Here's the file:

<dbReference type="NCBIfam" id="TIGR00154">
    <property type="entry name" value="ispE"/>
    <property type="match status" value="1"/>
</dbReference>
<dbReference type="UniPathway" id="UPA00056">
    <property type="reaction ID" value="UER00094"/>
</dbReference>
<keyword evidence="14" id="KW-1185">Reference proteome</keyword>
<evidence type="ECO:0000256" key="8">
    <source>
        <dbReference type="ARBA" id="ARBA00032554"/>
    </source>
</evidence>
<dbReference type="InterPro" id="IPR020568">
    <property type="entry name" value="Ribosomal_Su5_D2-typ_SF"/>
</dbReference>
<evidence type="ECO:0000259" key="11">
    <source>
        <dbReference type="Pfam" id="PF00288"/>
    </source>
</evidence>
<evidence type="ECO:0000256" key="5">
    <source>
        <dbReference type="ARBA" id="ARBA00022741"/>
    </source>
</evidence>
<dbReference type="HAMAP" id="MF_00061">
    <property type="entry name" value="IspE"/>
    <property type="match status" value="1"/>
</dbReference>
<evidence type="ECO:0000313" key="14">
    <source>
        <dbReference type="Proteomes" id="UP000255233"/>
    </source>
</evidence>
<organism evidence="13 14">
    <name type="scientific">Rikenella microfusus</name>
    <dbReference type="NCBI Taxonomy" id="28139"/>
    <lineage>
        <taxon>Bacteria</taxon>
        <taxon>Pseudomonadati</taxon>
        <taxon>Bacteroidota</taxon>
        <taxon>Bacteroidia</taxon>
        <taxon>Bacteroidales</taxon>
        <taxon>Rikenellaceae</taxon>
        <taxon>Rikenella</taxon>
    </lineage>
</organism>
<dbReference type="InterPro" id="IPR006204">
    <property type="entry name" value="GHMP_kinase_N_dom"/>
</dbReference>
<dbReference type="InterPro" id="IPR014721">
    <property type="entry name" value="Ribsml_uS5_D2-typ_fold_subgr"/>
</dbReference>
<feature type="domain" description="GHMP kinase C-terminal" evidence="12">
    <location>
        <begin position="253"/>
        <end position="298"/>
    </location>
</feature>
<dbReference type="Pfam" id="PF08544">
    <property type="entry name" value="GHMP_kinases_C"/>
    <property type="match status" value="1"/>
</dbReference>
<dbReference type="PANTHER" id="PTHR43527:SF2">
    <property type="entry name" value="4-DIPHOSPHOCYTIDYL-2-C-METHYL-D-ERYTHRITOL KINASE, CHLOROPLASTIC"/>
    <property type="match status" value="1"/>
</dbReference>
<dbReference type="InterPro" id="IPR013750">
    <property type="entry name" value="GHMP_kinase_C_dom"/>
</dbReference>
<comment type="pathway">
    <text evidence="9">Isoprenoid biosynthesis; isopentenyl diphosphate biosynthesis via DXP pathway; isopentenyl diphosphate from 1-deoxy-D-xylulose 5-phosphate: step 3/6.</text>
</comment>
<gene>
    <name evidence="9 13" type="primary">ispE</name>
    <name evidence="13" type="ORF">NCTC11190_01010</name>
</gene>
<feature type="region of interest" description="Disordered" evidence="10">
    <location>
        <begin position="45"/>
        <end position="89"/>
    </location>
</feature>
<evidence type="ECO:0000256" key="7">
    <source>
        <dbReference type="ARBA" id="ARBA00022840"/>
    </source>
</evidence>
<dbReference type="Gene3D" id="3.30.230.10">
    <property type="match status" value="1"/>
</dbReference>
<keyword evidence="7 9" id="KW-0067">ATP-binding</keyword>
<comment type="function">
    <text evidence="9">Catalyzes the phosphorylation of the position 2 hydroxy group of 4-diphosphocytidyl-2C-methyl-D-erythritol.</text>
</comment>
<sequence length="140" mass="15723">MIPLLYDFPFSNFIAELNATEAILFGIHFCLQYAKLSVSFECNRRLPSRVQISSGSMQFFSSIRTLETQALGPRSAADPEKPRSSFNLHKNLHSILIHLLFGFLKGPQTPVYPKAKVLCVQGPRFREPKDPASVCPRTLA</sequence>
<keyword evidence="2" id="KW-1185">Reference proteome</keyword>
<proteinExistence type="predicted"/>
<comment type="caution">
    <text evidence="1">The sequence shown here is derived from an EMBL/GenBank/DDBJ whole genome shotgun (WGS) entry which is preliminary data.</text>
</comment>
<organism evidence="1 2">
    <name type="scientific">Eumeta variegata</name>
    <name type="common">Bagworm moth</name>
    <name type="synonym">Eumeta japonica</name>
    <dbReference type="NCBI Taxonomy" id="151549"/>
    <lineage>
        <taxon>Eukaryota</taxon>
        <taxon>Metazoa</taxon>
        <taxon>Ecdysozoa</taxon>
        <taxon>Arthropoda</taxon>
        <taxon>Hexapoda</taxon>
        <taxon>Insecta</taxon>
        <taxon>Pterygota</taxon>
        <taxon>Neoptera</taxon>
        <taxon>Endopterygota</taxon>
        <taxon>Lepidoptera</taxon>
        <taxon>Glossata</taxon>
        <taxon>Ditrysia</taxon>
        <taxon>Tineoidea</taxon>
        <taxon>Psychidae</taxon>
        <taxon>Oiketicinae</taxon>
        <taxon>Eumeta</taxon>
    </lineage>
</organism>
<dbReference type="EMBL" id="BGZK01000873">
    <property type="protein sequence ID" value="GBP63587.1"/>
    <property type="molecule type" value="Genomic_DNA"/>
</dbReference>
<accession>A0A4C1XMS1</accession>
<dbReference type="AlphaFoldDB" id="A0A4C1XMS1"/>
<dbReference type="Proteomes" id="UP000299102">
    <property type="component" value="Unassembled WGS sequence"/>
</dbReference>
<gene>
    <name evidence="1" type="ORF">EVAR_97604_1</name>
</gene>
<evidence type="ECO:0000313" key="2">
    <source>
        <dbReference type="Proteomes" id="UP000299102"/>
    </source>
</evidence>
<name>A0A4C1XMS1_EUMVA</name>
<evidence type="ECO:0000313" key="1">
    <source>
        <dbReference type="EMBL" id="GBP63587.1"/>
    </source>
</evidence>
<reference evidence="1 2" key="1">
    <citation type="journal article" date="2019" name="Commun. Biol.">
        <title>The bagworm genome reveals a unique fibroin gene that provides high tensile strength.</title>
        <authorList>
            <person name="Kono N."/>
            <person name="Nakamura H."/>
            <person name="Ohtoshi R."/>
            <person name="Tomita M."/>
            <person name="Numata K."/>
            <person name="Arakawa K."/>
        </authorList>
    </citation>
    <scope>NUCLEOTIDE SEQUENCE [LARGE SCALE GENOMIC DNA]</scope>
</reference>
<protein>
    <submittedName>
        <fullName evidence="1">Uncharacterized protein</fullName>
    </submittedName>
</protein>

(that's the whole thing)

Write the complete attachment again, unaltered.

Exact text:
<dbReference type="NCBIfam" id="TIGR00154">
    <property type="entry name" value="ispE"/>
    <property type="match status" value="1"/>
</dbReference>
<dbReference type="UniPathway" id="UPA00056">
    <property type="reaction ID" value="UER00094"/>
</dbReference>
<keyword evidence="14" id="KW-1185">Reference proteome</keyword>
<evidence type="ECO:0000256" key="8">
    <source>
        <dbReference type="ARBA" id="ARBA00032554"/>
    </source>
</evidence>
<dbReference type="InterPro" id="IPR020568">
    <property type="entry name" value="Ribosomal_Su5_D2-typ_SF"/>
</dbReference>
<evidence type="ECO:0000259" key="11">
    <source>
        <dbReference type="Pfam" id="PF00288"/>
    </source>
</evidence>
<evidence type="ECO:0000256" key="5">
    <source>
        <dbReference type="ARBA" id="ARBA00022741"/>
    </source>
</evidence>
<dbReference type="HAMAP" id="MF_00061">
    <property type="entry name" value="IspE"/>
    <property type="match status" value="1"/>
</dbReference>
<evidence type="ECO:0000313" key="14">
    <source>
        <dbReference type="Proteomes" id="UP000255233"/>
    </source>
</evidence>
<organism evidence="13 14">
    <name type="scientific">Rikenella microfusus</name>
    <dbReference type="NCBI Taxonomy" id="28139"/>
    <lineage>
        <taxon>Bacteria</taxon>
        <taxon>Pseudomonadati</taxon>
        <taxon>Bacteroidota</taxon>
        <taxon>Bacteroidia</taxon>
        <taxon>Bacteroidales</taxon>
        <taxon>Rikenellaceae</taxon>
        <taxon>Rikenella</taxon>
    </lineage>
</organism>
<dbReference type="InterPro" id="IPR006204">
    <property type="entry name" value="GHMP_kinase_N_dom"/>
</dbReference>
<dbReference type="InterPro" id="IPR014721">
    <property type="entry name" value="Ribsml_uS5_D2-typ_fold_subgr"/>
</dbReference>
<feature type="domain" description="GHMP kinase C-terminal" evidence="12">
    <location>
        <begin position="253"/>
        <end position="298"/>
    </location>
</feature>
<dbReference type="Pfam" id="PF08544">
    <property type="entry name" value="GHMP_kinases_C"/>
    <property type="match status" value="1"/>
</dbReference>
<dbReference type="PANTHER" id="PTHR43527:SF2">
    <property type="entry name" value="4-DIPHOSPHOCYTIDYL-2-C-METHYL-D-ERYTHRITOL KINASE, CHLOROPLASTIC"/>
    <property type="match status" value="1"/>
</dbReference>
<dbReference type="InterPro" id="IPR013750">
    <property type="entry name" value="GHMP_kinase_C_dom"/>
</dbReference>
<comment type="pathway">
    <text evidence="9">Isoprenoid biosynthesis; isopentenyl diphosphate biosynthesis via DXP pathway; isopentenyl diphosphate from 1-deoxy-D-xylulose 5-phosphate: step 3/6.</text>
</comment>
<gene>
    <name evidence="9 13" type="primary">ispE</name>
    <name evidence="13" type="ORF">NCTC11190_01010</name>
</gene>
<feature type="region of interest" description="Disordered" evidence="10">
    <location>
        <begin position="45"/>
        <end position="89"/>
    </location>
</feature>
<evidence type="ECO:0000256" key="7">
    <source>
        <dbReference type="ARBA" id="ARBA00022840"/>
    </source>
</evidence>
<dbReference type="Gene3D" id="3.30.230.10">
    <property type="match status" value="1"/>
</dbReference>
<keyword evidence="7 9" id="KW-0067">ATP-binding</keyword>
<comment type="function">
    <text evidence="9">Catalyzes the phosphorylation of the position 2 hydroxy group of 4-diphosphocytidyl-2C-methyl-D-erythritol.</text>
</comment>
<sequence length="140" mass="15723">MIPLLYDFPFSNFIAELNATEAILFGIHFCLQYAKLSVSFECNRRLPSRVQISSGSMQFFSSIRTLETQALGPRSAADPEKPRSSFNLHKNLHSILIHLLFGFLKGPQTPVYPKAKVLCVQGPRFREPKDPASVCPRTLA</sequence>
<keyword evidence="2" id="KW-1185">Reference proteome</keyword>
<proteinExistence type="predicted"/>
<comment type="caution">
    <text evidence="1">The sequence shown here is derived from an EMBL/GenBank/DDBJ whole genome shotgun (WGS) entry which is preliminary data.</text>
</comment>
<organism evidence="1 2">
    <name type="scientific">Eumeta variegata</name>
    <name type="common">Bagworm moth</name>
    <name type="synonym">Eumeta japonica</name>
    <dbReference type="NCBI Taxonomy" id="151549"/>
    <lineage>
        <taxon>Eukaryota</taxon>
        <taxon>Metazoa</taxon>
        <taxon>Ecdysozoa</taxon>
        <taxon>Arthropoda</taxon>
        <taxon>Hexapoda</taxon>
        <taxon>Insecta</taxon>
        <taxon>Pterygota</taxon>
        <taxon>Neoptera</taxon>
        <taxon>Endopterygota</taxon>
        <taxon>Lepidoptera</taxon>
        <taxon>Glossata</taxon>
        <taxon>Ditrysia</taxon>
        <taxon>Tineoidea</taxon>
        <taxon>Psychidae</taxon>
        <taxon>Oiketicinae</taxon>
        <taxon>Eumeta</taxon>
    </lineage>
</organism>
<dbReference type="EMBL" id="BGZK01000873">
    <property type="protein sequence ID" value="GBP63587.1"/>
    <property type="molecule type" value="Genomic_DNA"/>
</dbReference>
<accession>A0A4C1XMS1</accession>
<dbReference type="AlphaFoldDB" id="A0A4C1XMS1"/>
<dbReference type="Proteomes" id="UP000299102">
    <property type="component" value="Unassembled WGS sequence"/>
</dbReference>
<gene>
    <name evidence="1" type="ORF">EVAR_97604_1</name>
</gene>
<evidence type="ECO:0000313" key="2">
    <source>
        <dbReference type="Proteomes" id="UP000299102"/>
    </source>
</evidence>
<name>A0A4C1XMS1_EUMVA</name>
<evidence type="ECO:0000313" key="1">
    <source>
        <dbReference type="EMBL" id="GBP63587.1"/>
    </source>
</evidence>
<reference evidence="1 2" key="1">
    <citation type="journal article" date="2019" name="Commun. Biol.">
        <title>The bagworm genome reveals a unique fibroin gene that provides high tensile strength.</title>
        <authorList>
            <person name="Kono N."/>
            <person name="Nakamura H."/>
            <person name="Ohtoshi R."/>
            <person name="Tomita M."/>
            <person name="Numata K."/>
            <person name="Arakawa K."/>
        </authorList>
    </citation>
    <scope>NUCLEOTIDE SEQUENCE [LARGE SCALE GENOMIC DNA]</scope>
</reference>
<protein>
    <submittedName>
        <fullName evidence="1">Uncharacterized protein</fullName>
    </submittedName>
</protein>